Jen of A2eatwrite said...

Amazing post. This is also such a wonderful way to reach teens. My DS goes to Community High School (which you should check out some time when you're up here), which is an open campus public school. They have many unusual programs, one of which is called "Not School as Usual Day" where the school comes together to learn about an issue and then discuss it in their forum groups (Forum is kind of like homeroom, but oh, so much more). This year they looked at Zeitouna and the situation in Darfur. Glad you got your Mothers Day back. Your daughter's calligraphy is stunning.

Alice said...

Great post. I know the US isn't perfect, but seeing what happens around the world, we really do have it pretty damned good. GirlChild and BoyChild got tough love one night after disparaging their food. So I showed them a pic of starving children in Africa. Eye opening for them when they've never seen anything like that before.

It's great that you and your son were able to discuss the movie and I would hope for the same for myself in the future.

MamaGeek said...

Ah, how true. It is NEVER too early to start educating the youths on something so genuinely important.

what's a donzer said...

This was so awesome. Seriously - what a great way to open up conversation, and the perfect day to do it, too.

I am seriously not trying to sully the beauty of this post, but when I first read "The Pianist", my mind went to "The Piano" and the dirty scenes with Harvey Keitel. But, then you cleared it up and I breathed a huge sigh of relief.

Great post.

ksd said...

Can I send my kid over? Maybe she'd watch a movie with you -- she's not too interested when I'm involved. Love the dolls in color!

Jo Beaufoix said...

That was fantastic, really, really good, and it made me realize that not only do I need to start teaching my children about Human Rights issues, but there is also so much more I need to know as well.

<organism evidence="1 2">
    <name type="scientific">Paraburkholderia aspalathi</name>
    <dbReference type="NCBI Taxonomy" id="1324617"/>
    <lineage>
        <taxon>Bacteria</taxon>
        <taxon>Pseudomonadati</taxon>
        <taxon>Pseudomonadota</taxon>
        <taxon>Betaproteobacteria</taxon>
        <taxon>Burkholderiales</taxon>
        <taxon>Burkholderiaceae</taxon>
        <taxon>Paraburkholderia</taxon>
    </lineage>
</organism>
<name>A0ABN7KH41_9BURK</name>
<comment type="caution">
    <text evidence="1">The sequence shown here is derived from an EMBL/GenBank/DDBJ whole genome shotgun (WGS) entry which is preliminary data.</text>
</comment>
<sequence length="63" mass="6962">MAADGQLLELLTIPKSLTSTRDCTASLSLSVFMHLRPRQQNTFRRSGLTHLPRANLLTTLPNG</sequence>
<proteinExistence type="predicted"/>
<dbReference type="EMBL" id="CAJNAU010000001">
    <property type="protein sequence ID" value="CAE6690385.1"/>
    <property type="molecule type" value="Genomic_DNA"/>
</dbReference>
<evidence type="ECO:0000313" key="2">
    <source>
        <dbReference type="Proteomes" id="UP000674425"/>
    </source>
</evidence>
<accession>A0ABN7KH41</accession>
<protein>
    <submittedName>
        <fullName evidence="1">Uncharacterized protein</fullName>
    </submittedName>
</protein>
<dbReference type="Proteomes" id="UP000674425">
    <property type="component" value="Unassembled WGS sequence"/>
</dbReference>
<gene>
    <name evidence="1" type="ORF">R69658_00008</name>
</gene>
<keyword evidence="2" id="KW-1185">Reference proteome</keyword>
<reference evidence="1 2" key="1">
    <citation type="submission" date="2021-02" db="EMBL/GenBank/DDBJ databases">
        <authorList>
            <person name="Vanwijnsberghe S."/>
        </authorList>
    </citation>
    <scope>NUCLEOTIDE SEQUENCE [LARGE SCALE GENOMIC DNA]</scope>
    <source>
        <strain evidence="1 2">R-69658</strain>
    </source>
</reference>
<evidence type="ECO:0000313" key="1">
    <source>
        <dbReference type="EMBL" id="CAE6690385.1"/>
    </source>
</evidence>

And thanks for the lovely comment over at David's. You're a star. :D

Lilacspecs said...

Wow. It's such a good thing that you're doing. I believe very strongly that kids in America are exposed to all the wrong kinds of violence in the name of entertainment while being sheletered from all the true and affecting forms of violence in the name of political correctness. It's good to know that there are still parents that choose to educate their children.

Blogget Jones said...

Wonderful, wonderful story. I can so identify with how hard it can be to "connect" with a teen. I have a 16-year-old son, who tends to think the worst thing in the universe is being told he can't go to his girlfriend's house when he's been yelling at me. Adolescence is so not a pretty thing....

My daughter is nearly there, too. She's almost 13. They studied Africa in school and had to choose a project topic. Among all the pretty posters of animals and landscapes was my daughter's neon orange beacon on the subject of child soldiers. I was astounded, and thankful to see her lack of fear in talking about something not-so-pretty.

All that to say, you're right -- it's never too early to encourage this kind of awareness. And BRAVO to you!

:o) BJ

jt said...

My oldest has her moments when she retreats from teen hell, and starts telling me about how her school is helping with this that or the other thing to try to make a difference. It always blows me away, and I encourage her as much as possible. I'm hoping they will help her continue in the right direction on how one looks at the world.